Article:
When scrolling through a suggestion of people you know, don’t simply click on the connect button. Instead, go directly to the person’s profile and click the connect button from there.
Doing this will bring out a box where you can add a personal note to the person, along with your “connect” request. You could say “hello, it was nice meeting you at that event last week. Let’s keep in touch”.
If you are interested in connecting with someone who works in your industry, but you don’t know them, you can add a message as to why you are messaging them and why you are interested in working with them.
You can say “ I have seen your works and posts. I really appreciate your perspectives and I would love to connect”.
3. Follow Up
LinkedIn connections shouldn’t have to happen only online and it’s not just people that were suggested to you that you should connect to. If you’ve met someone at a conference or a volunteer project, you could follow up by looking for them on LinkedIn and sending them a request.
4. Set Monthly Growth Goals
Set monthly attainable and realistic goals about how much your LinkedIn connection has grown. For instance, growing your connection from 100 to 500+ seems like an unattainable goal, but not if you split that number over weeks and months. Do, 175 connections within two weeks and repeat until you reach the number you want.
However, bear in mind that growing your LinkedIn connection won’t be as easy as you think, because most people won’t accept your request due to reasons such as:
5. Identify People To Connect With
To be able to network better on LinkedIn, you have to be particular about the group of people you send connection invites. Don’t just send out invitations for the sake of growing your network, send them out with the intent to connect with people that you can build lasting business relationships with people who share insights you can relate to.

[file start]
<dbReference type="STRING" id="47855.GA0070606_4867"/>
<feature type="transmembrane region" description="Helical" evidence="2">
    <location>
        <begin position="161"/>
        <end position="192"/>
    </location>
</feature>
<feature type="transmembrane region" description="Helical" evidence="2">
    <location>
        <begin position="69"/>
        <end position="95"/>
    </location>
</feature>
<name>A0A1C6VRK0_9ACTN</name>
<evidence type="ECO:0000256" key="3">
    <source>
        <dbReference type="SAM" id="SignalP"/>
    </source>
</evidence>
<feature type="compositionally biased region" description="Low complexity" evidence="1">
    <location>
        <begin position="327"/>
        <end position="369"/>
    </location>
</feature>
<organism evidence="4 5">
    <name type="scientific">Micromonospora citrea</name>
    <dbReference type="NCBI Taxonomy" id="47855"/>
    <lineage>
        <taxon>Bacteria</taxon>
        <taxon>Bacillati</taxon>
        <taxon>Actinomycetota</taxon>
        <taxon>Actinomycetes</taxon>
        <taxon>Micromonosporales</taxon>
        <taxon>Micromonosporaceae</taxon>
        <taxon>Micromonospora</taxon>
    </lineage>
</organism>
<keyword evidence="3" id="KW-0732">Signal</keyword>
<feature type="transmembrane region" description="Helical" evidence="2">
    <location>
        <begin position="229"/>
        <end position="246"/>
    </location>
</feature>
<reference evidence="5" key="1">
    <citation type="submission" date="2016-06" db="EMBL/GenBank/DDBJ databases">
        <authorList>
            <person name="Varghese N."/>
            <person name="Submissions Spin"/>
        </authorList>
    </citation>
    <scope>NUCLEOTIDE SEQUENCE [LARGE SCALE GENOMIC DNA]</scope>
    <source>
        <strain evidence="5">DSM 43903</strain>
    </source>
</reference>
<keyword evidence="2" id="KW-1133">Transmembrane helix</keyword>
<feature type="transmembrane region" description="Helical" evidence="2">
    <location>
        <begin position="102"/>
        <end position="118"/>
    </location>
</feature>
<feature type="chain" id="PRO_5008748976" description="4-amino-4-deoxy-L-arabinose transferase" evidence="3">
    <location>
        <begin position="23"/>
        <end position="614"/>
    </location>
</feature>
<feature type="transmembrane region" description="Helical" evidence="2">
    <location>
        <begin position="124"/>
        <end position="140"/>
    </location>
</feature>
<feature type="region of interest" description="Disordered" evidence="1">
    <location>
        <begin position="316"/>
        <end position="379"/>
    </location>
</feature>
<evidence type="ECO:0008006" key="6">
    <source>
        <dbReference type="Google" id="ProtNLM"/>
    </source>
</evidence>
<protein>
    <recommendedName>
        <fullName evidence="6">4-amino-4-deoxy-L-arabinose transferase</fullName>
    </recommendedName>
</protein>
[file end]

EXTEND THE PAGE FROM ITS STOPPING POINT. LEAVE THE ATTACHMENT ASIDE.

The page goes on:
If you join a membership or was at an event and met someone you would like to speak with further, you can connect with them on LinkedIn and even add members of the group. You can also find people who were alumni at your old school.
To find specific people, use the search bar at the top of the page. You can search for users based on names, jobs, content, companies, schools, or groups. You can also put in the name of your chamber of commerce or your city.
6. Post Often
When a connection likes, comments, and shares your post or status update on their LinkedIn feed, their connections are bound to see your original post on their feed, and they could also try to connect with your post is relevant to them. Post regularly and you can gain connection invites from people who share the same interests and opinions as you.
In addition, posting regularly creates more room for engagement and syndicates your content across home feeds everywhere.
You don’t have to be worried about annoying people on your network with your daily posts, because, with the way LinkedIn’s algorithm is set up, your connections aren’t likely to see everything you post unless you publish natively with LinkedIn’s article tool, which does notify your network.
7. Use Images
Make sure to use images whenever you post on LinkedIn. Using images on social posts can increase engagement with existing people in your network and expose you to potential connections.
Research shows that views for a post that has visuals grow by 11 times. Mix up your posts, don’t always share Links, but include pictures as well.
8. Engage With Existing Connections
Engaging with existing connections puts you in front of their network, and all you needed to do was type a simple “great thoughts”, “congratulations”, “thanks for sharing” and even a simple like.
Doing these things can expand your reach and it is a thoughtful thing to do when someone’s thoughts resonate with you. Commenting on posts with your personal insights or questions will increase engagement and exposure.
9. Use Channels
Maximize the use of your social media(Facebook, Twitter, Instagram) bio by dropping your LinkedIn URL to encourage your friends and followers to connect with you on LinkedIn, especially if you have a huge following on those platforms.
Take advantage of your social media pages to promote your LinkedIn page and share your URL on posts, pictures, videos, and add your profile page on emails too.
10. Utilize Keywords
Optimizing keywords on your LinkedIn Page is as important as it is when you do the same for your website. Make use of keywords on your profile, so that it would be easier for people to connect with you on LinkedIn, especially if they require your expertise.
Use common variations of your job title and duties on your profile to ensure that you are not invisible to potential clients.
If your job title is “Content Manager”, you probably have many roles like- copywriter, website editor, creative writer, communications specialist, blogger and more. Keep in mind that someone is more likely to search for connections who perform specific job functions rather than search by formal titles.